CTI Veteran Q&A Series: Jennifer Free
Give us some background and a summary on your military experience: I enlisted in the Navy from Cleveland, Ohio when I was 17 years old. I served a little over three years as a Hospital Corpsman when I applied to and received a Naval Reserve Officer Training Corps (NROTC) scholarship to the University of Rochester. Upon graduation, I received a commission as a Surface Warfare Officer. I served on multiple ships and was deployed in support of OPERATION IRAQI FREEDOM and ENDURING FREEDOM. I also participated in counter-narcotics operations in South America and the Caribbean. Staff tours included the Chief of Naval Operations Office at the Pentagon and at US Special Operations Command. My final tour was in command at Navy Recruiting District San Francisco. Also, while on active duty, I earned a master’s degree in Systems Engineer at the Naval Postgraduate school in Monterey, CA and certificates in Joint Professional Military Education from the Naval War College and Joint Forces Staff College.
Why did you decide to transition out of the military? Although it was truly an honor to serve with so many amazing men and women, I decided to retire from the Navy after 23 year of service. The decision to leave was to move closer to family and to spend more time with them.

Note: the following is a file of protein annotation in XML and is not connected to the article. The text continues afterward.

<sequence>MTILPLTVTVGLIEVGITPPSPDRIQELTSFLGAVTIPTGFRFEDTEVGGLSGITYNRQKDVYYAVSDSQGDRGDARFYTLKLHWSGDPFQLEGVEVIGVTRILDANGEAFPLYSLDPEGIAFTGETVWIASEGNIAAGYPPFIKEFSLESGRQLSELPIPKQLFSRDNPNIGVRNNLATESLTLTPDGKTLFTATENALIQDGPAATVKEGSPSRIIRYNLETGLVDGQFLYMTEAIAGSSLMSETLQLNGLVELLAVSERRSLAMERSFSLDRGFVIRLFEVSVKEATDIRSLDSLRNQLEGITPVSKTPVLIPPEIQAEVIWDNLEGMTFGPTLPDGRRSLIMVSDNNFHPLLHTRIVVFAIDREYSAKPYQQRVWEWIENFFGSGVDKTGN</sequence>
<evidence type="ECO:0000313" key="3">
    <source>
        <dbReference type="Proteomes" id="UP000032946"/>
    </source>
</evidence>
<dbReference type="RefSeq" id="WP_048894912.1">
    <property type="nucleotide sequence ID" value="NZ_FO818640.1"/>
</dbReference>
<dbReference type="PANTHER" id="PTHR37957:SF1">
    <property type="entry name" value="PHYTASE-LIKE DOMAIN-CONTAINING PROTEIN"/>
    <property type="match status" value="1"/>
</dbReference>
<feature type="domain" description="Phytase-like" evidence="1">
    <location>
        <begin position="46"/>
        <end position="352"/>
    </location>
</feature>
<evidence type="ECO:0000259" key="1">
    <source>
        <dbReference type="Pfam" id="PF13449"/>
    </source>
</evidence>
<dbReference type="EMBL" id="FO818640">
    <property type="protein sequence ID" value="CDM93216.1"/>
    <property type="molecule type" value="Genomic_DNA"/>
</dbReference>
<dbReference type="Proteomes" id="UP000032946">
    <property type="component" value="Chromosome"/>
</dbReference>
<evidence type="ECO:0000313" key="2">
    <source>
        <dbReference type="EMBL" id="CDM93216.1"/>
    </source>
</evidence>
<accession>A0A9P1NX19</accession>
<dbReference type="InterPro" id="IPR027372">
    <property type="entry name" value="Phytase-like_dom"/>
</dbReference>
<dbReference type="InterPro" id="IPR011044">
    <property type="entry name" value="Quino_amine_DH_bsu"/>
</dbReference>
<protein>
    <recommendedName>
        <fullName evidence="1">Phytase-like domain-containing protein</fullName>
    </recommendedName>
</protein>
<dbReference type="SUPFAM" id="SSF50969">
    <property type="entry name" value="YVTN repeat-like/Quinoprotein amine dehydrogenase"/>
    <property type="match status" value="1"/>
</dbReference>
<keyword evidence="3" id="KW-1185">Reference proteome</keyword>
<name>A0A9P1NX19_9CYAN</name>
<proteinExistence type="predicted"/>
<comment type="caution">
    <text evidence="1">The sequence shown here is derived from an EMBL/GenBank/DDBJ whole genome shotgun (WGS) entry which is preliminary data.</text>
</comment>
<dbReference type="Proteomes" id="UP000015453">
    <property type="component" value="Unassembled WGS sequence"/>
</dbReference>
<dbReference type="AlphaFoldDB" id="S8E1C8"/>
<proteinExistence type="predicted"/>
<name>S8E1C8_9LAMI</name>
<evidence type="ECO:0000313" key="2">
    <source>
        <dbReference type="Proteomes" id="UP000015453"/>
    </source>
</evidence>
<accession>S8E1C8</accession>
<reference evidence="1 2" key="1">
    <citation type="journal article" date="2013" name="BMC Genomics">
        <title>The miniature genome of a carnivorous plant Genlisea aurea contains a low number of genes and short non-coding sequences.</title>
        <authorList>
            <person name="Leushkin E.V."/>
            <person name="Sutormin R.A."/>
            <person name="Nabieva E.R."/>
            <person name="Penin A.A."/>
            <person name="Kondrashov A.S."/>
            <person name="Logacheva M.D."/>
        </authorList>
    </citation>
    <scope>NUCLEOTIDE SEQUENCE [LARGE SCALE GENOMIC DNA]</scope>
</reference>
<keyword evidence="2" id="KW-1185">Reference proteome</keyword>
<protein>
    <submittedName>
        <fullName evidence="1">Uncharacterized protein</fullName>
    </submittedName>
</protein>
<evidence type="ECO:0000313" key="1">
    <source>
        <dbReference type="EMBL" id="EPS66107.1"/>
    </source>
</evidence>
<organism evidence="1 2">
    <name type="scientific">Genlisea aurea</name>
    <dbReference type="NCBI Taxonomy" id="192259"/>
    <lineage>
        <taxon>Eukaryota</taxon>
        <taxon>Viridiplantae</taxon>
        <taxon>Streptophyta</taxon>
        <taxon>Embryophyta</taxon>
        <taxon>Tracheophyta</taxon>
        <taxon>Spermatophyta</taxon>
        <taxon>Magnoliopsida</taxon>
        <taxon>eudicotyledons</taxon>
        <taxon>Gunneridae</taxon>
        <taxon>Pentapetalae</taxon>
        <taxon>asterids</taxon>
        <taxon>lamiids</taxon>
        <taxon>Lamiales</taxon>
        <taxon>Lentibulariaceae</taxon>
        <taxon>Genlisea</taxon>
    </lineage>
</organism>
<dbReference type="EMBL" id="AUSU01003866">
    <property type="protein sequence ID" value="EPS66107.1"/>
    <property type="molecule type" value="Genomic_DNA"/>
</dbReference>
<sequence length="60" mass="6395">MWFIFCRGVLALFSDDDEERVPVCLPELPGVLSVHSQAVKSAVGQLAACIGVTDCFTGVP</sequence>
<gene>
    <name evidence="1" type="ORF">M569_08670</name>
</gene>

Why did you choose CTI? I joined CTI because I wanted to continue supporting the men and women who serve this country. The job as engineering manager aligned well with my skillset and working in the software industry was always of interest to me.
What are you currently working on at CTI? And how does your past experience in the military contribute to this? As the engineering manager, I am working on formalizing our engineering department to help meet our growth objectives. While in the Navy I served in every facet of afloat propulsion engineering – electrical, main propulsion, auxiliaries, damage control and as Chief Engineer. I also served as an engineering assessor for gas turbine and diesel propulsion ships. After my years of experience in these jobs and through my education, I feel confident with my skills in engineering management.
From your perspective as a Veteran, what is your opinion of CTI's approach using GOTS and open software solutions? Do you think it is or could be impactful to active duty personnel? I am a huge supporter of CTI’s approach of using Government Off-the-Shelf technology and open source software. While I was on active duty I remember the frustration of using proprietary software that because ‘too costly’ or was ‘unable to be shared’ because of underlying contractual agreements with a particular vendor. As a result of the DoD not renewing the contract, we had to generate all our work for a new, lower cost, vendor. This took an incredible amount of time and was frustrating because we had to do the work twice. CTI’s model demonstrates that open source software can serve the servicemember and enables him or her to accomplish the mission rather more efficiently than spending time fighting the contracting system.